Many years ago, in a small Mississippi town, a baby was born. She was blue, she was very sick, she was very weak. This baby girl was the youngest of five children, but being the baby did not entitle her to the place of spoiled little sister. In fact, she often struggled. School was difficult, earning the approval of certain members of her family was difficult; she was too fat, too ugly, too dumb. Her mother, however, worked hard to instill a sense of responsibility, a love of education, and the independence to never be reliant on another person.
As this beautiful baby girl grew up, she worked hard to be successful. She attended college and earned her Bachelor’s in Early Childhood Education. She got married, and got her first teaching job. She had a baby girl, and got her next teaching job. When her little girl was 3, she became a single parent.
As a single parent, she struggled with being the one on night shift when her daughter was sick, but still going to work the next morning. She struggled with paying bills, buying groceries, and still having to pay for field trips. However, there were things she did not struggle with. There are things that she has never struggled with.
This beautiful woman has never struggled with loving people. She has never struggled with wanting to help people. She has never struggled to love children, nor with the desire to do whatever is necessary to help children. In fact, she has always gone above and beyond in her desires to love and help other people.
As the years passed, she remarried and had two beautiful little boys. She continued working to help children.
She worked in the field of special education. She worked with the “bad boys”, she taught the “unteachable”. She had students who can still bring tears to her eyes and students who more than 15+ years later still contact her.
As her sons grew, and her daughter left home for college, she continued to teach these children. She continued to work with their parents and advocate for them to receive the best education possible. She continued to love these kids in a way that only a mother could love a child. At times, she was as much a mother as their own. Many of these kids found peace and security nowhere, but in her classroom. Her sons would ask her, “Mama, why do all the bad kids know you? Why do the bad kids love you?” Her response was always, “Because I love them.” She did, she loved them and always treated them with the respect that even the most important officials receive. “They are people, they do have feelings, they deserve love and respect.” Just ask, she’ll tell you.
The years have passed, this beautiful woman has gone from Special Education Teacher to Assistant Principal, Principal, and now is the Director of Exceptional Children’s Services (Special Education Services) for a district in North Carolina. Today, she does not work directly with the students, but instead works directly for the students. She may not know Matthew or Elisabeth when she sees them in the hall. Instead, she knows their parents in the grocery store and she knows Matthew and Elisabeth’s file from front to back. She knows every person who works with them and knows every detail of what is happening with their education and services. She works to ensure that these service providers and teachers are ensuring they are receiving the best possible education.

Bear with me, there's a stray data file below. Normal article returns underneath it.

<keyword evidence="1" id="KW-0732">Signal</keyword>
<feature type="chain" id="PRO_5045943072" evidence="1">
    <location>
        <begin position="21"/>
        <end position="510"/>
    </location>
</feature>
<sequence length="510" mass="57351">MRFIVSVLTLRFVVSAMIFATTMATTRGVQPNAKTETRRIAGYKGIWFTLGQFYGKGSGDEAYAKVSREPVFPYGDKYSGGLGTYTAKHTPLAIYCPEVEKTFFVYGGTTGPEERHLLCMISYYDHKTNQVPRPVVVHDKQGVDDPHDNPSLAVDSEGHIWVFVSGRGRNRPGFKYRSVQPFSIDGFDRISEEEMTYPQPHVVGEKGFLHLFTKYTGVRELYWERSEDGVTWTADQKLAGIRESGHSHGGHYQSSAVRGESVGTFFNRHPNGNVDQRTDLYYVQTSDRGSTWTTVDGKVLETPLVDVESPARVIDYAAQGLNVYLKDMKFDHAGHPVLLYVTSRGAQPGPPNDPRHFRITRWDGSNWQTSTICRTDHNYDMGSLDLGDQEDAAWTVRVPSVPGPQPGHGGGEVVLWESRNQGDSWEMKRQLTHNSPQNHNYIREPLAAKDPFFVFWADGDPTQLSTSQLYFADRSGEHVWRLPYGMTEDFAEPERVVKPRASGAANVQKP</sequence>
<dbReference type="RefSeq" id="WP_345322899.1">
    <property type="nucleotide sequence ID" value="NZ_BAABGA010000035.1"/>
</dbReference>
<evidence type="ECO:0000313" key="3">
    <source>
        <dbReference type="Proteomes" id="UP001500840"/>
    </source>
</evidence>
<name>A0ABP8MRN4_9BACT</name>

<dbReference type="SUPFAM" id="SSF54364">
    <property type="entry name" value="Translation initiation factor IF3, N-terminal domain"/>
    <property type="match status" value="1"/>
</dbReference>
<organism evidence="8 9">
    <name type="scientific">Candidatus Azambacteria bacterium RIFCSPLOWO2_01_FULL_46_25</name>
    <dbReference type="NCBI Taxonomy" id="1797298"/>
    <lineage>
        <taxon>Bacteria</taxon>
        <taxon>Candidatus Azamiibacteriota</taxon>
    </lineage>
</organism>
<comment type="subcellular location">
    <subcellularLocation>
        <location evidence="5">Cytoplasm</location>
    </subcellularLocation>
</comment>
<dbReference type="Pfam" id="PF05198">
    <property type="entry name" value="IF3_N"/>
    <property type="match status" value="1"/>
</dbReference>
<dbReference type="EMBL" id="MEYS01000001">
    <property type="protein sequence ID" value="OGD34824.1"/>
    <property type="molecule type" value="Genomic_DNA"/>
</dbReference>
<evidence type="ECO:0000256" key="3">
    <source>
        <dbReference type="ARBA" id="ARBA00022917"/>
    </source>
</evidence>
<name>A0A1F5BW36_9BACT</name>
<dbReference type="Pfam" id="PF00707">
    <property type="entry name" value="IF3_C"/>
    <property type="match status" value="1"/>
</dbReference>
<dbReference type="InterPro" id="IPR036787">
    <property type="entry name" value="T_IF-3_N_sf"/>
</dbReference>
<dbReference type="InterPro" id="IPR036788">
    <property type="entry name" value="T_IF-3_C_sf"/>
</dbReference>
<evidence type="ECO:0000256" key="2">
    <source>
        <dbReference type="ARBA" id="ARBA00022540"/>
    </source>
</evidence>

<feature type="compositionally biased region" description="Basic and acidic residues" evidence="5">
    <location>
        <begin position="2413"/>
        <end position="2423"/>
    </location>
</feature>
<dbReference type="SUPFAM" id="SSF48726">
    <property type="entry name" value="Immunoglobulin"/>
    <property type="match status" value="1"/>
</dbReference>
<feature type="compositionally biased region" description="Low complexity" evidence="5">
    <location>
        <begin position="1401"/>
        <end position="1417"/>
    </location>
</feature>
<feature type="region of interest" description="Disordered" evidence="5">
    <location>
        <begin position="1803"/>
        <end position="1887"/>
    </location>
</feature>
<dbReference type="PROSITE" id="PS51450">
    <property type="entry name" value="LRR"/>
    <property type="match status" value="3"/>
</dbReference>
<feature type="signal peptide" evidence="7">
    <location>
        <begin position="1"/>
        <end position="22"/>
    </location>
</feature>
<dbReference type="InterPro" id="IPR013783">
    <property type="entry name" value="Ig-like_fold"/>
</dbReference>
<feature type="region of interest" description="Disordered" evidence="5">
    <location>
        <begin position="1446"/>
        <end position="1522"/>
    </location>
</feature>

Not only does she make a difference in the lives of these children, she also makes a difference in the lives of their parents. She has an open heart, a level of love for people that many have never seen. She understands the heartache that parents have, she understands the desires that parents have for their children, and she loves them and helps them to channel those desires, that love in the best way for their children. She understands because she is the mother of a child with special needs and the grandmother to a child with special needs.
She also makes a difference in the people she works with. When someone calls to ask to speak to her, the person on the other end says, “Oh, M, She’s so amazing.” or “M is the best person I have ever worked with/for.” They say things like, “M is such a sweetheart.” and “M can go in a meeting with an irate parent and his/her attorney and come out hugging the same parent.” There is never a cross word, an heir of disgust, or even the slightest sigh when someone mentions her name, only positive comments and adoration.
Finally, one life at a time, she is changing the lives of people all over the world through love. She shares the love of God, the peace and happiness that comes with knowing Him, with anyone who will listen. She teaches Sunday School, she has spent time on an Indian Reservation several miles down into the Grand Canyon as an educator, but also spreading the word of God. She shares the word of God with everyone. Again, people comment, “M is a Christian. We can feel God’s love and presence in her, she never has to say a word, her actions speak for her love of Christ.”
M is an inspiration to me. She is the person I want to be when I grow up. She loves people, all people. She loves the unloveable, teaches the unteachable, and reaches the unreachable. I am honored to be her daughter. I pray that as I am “Embracing the Crazy” that comes with raising my children with and without special needs, I am letting God’s love and my love for others shine through me in just a fraction of the way she does.